Honoring greatness with the Nurtured Heart Approach
Tammy Small, M.Ed. and certified Nurtured Heart Trainer

 
 
 
(This was an excerpt from my bi-montly Counselor Corner column which I write for my school during the year. It is a faith based school and a natural place to poke for Greatness).
 
As we enter this long season of waiting, we are often challenged by our children, the stress of a season birthed for celebration, and the irony of its expectations.  I thought it would be an appropriate time to remind us of the power of taking a stand – specifically Glasser’s well-outlined stands of relationship in the Nurtured Heart Approach.  When we TAKE A STAND, we are basically saying “no” or “yes” to behavior or a belief in a courageous way.  We reach a point of clarity and resolve. And Failure is not an Option.   I think of the stand I am taking in not talking on my cell phone in public places. I take a stand to hang up from a call or not answer, to engage with whoever is spending his/her time to help me – and energize this relationship – even briefly.   My latest stand is to step away from my teenage daughter’s quick anger when she doesn’t hear the right ‘answer’ from me. (Stand No. 1: I refuse to give energy to anybody’s negativity”…. including MYSELF!)    I walk away from yelling or arguing – and then take the next stand: energize her when she calms down. She is so capable and any less than that would diminish her capabilities. She is capable of handling a difficult choice, a consequence of her behavior, of calming herself down.  Perhaps the best evidence I have that my diligence in maintaining my stands is paying off, comes in a text exchange we had after I said I was going to hang up the phone if she was going to yell (my 0 to 10 girl). She did. I did. (Stand No. 3: "I REFUSE to NOT give a consequence whenever ANYBODY breaks a rule to any degree.) I waited 10 minutes and texted her.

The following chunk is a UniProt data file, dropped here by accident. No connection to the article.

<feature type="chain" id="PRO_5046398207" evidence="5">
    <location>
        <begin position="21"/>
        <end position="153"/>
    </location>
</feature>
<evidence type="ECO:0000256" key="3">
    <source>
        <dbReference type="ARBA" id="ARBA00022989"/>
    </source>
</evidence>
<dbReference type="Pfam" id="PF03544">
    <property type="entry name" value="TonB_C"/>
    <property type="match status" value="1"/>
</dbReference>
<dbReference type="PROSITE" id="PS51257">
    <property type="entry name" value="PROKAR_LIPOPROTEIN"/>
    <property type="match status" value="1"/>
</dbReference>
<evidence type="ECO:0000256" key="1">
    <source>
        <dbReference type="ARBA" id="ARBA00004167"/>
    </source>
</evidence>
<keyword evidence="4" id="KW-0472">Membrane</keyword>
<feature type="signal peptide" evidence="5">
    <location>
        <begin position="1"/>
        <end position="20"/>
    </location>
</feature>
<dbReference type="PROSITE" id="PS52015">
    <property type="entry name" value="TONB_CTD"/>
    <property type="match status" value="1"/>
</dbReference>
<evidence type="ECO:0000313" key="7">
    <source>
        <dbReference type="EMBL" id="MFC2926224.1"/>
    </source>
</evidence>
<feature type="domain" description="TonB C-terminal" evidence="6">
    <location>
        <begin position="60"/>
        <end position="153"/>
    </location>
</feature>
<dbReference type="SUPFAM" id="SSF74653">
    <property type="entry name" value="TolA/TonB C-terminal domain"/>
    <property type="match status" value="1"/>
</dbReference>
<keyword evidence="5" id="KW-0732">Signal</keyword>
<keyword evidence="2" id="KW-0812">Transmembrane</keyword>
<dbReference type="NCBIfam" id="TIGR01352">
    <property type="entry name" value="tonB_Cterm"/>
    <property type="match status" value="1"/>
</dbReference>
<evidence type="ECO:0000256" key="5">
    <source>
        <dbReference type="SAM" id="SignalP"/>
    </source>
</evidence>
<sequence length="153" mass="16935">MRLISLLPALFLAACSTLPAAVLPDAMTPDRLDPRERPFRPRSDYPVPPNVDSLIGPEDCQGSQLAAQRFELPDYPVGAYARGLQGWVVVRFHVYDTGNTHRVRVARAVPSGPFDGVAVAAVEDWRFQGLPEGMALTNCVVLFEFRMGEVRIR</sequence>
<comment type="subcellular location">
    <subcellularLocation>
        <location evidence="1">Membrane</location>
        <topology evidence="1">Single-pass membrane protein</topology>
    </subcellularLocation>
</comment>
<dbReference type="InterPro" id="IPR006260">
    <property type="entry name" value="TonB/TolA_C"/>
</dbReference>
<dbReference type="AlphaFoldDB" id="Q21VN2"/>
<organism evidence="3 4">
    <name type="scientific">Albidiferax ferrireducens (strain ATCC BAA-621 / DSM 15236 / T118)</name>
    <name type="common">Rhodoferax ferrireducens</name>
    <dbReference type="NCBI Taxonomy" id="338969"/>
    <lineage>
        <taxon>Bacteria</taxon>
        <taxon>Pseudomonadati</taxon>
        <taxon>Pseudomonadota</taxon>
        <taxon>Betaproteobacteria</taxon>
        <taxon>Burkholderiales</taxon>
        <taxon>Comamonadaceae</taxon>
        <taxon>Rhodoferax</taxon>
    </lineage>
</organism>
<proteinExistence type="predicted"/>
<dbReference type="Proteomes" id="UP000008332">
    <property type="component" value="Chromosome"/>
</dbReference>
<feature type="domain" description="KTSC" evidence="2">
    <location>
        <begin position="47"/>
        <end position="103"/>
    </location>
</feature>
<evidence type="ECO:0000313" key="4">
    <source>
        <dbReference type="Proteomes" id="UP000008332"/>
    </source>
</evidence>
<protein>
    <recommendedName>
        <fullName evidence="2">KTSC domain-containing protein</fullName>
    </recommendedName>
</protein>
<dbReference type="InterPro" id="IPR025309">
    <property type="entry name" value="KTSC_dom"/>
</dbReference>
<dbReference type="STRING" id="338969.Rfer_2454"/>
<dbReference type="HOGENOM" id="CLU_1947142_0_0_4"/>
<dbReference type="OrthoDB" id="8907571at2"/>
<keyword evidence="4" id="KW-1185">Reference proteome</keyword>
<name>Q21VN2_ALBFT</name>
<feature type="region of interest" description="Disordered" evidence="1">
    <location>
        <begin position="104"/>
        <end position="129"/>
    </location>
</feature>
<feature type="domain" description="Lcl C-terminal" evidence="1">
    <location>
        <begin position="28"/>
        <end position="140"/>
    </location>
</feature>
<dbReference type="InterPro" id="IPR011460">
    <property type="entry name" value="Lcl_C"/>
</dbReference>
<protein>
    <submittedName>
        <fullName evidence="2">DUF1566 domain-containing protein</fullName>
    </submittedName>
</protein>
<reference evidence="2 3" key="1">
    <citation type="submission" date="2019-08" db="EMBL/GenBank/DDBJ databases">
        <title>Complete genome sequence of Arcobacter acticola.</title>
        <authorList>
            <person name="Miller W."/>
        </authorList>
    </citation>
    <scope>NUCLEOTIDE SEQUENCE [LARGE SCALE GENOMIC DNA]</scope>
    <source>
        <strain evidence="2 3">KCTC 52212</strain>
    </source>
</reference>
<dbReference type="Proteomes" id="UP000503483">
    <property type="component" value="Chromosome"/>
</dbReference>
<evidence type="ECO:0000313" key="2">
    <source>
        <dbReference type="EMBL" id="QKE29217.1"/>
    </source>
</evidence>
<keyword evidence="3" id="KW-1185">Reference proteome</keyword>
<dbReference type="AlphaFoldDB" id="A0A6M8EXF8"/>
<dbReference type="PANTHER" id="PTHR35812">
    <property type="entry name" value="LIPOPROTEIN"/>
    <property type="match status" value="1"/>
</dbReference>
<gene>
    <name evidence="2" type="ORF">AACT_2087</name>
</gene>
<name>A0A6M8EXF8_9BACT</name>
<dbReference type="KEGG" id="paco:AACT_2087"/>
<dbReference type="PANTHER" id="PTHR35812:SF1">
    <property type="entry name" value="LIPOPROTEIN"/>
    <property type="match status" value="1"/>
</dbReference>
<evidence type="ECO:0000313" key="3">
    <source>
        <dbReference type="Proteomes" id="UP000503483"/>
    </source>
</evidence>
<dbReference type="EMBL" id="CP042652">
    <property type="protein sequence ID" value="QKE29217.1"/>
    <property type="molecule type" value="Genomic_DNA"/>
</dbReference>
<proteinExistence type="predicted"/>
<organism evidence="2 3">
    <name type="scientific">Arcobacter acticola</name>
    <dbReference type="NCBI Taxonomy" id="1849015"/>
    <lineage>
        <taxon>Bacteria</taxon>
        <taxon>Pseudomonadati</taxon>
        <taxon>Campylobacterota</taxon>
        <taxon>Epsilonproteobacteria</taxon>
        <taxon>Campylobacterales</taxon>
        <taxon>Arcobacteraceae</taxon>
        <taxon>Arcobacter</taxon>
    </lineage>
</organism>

ME: Hi, I cannot have you screaming at me. I know you are frustrated.  But I am unable to listen to your feelings when you are yelling. I am sorry that you are struggling with this and are so mad. We can talk when you are calmer. I love you. Mom.  
 
No text return for an hour.  I wait. That is the hard part. But I believe in her capabilities. She CANcalm down. Then,
 
INTENSELY (WONDERFUL) DAUGHTER:  I am not mad anymore, just disappointed.  
 
“Wow!” I think. And she even got the feeling named correctly!  It was always disappointment. But the anger masked this. And if I were to energize the negativity of the yelling, yell back, engage in an argument, I would be increasing the power of negativity in our relationship.  Is this easy to step away? Heck no, I work hard at it. I talk to friends and to her dad and to myself. I breath and remind myself, Yes, she is. She is capable.  And this is my job to show her.  Then I follow-up with Stand 2: Relentless Pursuit of the Positive.  Not just the good job, thank you’s in life- but the recognition of what it takes in life to live greatly (like calming down, controlling anger, being patient, handling ‘no’!)
 
ME; I know you are disappointed. I am sorry. Thanks for calming down and getting past it. That is not always easy to do nor to understand what makes you so angry. Thanks for the text. Talk later. Love, Mom  
 
INTENSELY (WONDERFUL) DAUGHTER: luv ya 2
 
That is worth the wait of Advent!
Taking a Stand Toward Greatness in this Season of  Advent
Tuesday, December 9, 2008